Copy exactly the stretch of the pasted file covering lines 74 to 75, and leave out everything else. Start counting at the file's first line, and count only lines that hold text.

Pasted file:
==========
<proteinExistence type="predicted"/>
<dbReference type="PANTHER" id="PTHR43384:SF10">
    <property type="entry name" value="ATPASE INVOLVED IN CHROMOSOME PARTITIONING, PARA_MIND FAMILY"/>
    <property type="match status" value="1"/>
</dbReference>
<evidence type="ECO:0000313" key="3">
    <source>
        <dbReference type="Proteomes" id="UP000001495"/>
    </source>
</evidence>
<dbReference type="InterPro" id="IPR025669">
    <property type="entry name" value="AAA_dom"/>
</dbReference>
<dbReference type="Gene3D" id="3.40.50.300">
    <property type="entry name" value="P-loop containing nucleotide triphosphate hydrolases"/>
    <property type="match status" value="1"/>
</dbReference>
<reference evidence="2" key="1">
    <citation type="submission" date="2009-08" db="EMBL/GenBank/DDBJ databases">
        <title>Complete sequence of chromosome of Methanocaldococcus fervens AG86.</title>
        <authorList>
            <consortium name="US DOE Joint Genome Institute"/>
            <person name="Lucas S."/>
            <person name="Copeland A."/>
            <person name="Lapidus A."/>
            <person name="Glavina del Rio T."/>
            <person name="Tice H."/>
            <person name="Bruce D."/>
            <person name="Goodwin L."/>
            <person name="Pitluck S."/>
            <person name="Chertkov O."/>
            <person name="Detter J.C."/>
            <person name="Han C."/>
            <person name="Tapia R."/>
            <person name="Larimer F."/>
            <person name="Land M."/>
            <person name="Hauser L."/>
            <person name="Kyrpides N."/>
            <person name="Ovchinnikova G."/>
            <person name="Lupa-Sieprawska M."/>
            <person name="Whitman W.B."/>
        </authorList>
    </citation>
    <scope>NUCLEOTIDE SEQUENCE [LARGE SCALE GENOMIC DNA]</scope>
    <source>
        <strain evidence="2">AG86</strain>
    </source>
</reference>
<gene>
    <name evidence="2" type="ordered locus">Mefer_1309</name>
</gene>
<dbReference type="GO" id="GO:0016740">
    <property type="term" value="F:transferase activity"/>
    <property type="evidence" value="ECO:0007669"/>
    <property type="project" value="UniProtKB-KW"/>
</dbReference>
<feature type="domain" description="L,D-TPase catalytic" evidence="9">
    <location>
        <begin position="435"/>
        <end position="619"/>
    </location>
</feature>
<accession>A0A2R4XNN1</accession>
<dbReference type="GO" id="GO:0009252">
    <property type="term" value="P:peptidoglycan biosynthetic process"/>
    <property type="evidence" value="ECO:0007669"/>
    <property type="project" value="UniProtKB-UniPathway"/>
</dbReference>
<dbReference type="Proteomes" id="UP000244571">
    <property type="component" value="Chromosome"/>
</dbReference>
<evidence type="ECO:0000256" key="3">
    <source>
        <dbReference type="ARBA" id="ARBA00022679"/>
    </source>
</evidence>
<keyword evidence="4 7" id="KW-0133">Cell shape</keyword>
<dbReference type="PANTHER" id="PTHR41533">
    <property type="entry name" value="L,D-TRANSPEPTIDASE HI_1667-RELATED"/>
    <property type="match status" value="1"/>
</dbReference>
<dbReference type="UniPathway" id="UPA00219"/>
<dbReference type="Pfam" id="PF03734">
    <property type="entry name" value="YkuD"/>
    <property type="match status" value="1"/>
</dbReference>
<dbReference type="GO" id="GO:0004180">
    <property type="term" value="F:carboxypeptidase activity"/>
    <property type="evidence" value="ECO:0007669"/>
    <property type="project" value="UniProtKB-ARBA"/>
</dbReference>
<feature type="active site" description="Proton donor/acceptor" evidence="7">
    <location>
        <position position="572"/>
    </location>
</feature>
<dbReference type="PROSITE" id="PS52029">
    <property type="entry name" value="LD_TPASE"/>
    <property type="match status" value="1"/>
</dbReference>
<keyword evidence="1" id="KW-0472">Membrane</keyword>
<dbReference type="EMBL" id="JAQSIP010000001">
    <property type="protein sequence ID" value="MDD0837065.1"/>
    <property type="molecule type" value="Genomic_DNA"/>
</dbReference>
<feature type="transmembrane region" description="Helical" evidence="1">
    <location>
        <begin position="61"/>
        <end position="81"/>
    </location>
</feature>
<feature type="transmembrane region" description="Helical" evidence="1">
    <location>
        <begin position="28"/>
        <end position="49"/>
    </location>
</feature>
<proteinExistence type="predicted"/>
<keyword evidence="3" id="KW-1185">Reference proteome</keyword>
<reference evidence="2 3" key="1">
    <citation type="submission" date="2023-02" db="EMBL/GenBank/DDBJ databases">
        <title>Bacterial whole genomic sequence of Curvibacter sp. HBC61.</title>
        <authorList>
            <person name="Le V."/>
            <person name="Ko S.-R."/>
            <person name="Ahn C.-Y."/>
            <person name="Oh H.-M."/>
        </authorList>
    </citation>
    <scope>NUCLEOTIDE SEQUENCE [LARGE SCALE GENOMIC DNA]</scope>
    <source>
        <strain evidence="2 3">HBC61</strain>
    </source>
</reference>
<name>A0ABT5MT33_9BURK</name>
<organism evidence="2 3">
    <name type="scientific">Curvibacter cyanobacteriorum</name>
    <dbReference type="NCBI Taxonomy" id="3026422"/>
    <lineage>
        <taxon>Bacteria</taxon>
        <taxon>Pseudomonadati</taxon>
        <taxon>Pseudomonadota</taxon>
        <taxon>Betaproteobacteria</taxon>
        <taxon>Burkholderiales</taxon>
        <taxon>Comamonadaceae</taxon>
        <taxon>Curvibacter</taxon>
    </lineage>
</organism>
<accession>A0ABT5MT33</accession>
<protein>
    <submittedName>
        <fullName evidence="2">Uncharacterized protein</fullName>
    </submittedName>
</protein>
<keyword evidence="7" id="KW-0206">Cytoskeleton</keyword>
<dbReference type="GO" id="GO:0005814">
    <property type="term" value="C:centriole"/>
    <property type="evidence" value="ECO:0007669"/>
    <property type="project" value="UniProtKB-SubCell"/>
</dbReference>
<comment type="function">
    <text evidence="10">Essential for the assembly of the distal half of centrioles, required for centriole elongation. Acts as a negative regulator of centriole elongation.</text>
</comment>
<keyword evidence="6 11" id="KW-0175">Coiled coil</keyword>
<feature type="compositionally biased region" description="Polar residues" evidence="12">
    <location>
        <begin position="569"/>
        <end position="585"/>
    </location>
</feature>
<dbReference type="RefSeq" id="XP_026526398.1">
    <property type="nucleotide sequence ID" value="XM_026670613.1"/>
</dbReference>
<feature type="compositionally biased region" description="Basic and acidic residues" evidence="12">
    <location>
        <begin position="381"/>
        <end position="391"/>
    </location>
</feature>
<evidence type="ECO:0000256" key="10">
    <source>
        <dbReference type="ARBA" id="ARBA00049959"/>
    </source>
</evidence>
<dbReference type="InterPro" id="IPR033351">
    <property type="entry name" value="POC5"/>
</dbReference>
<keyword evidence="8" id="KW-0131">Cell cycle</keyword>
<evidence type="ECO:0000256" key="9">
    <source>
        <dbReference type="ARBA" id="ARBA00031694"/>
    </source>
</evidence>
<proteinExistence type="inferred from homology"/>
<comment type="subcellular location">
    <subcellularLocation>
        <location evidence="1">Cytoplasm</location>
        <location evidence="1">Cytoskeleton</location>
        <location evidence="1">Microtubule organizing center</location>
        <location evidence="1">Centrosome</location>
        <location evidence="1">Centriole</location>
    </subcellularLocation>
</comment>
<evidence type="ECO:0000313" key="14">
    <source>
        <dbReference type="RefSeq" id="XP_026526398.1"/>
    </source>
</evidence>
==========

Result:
        <dbReference type="ARBA" id="ARBA00022679"/>
    </source>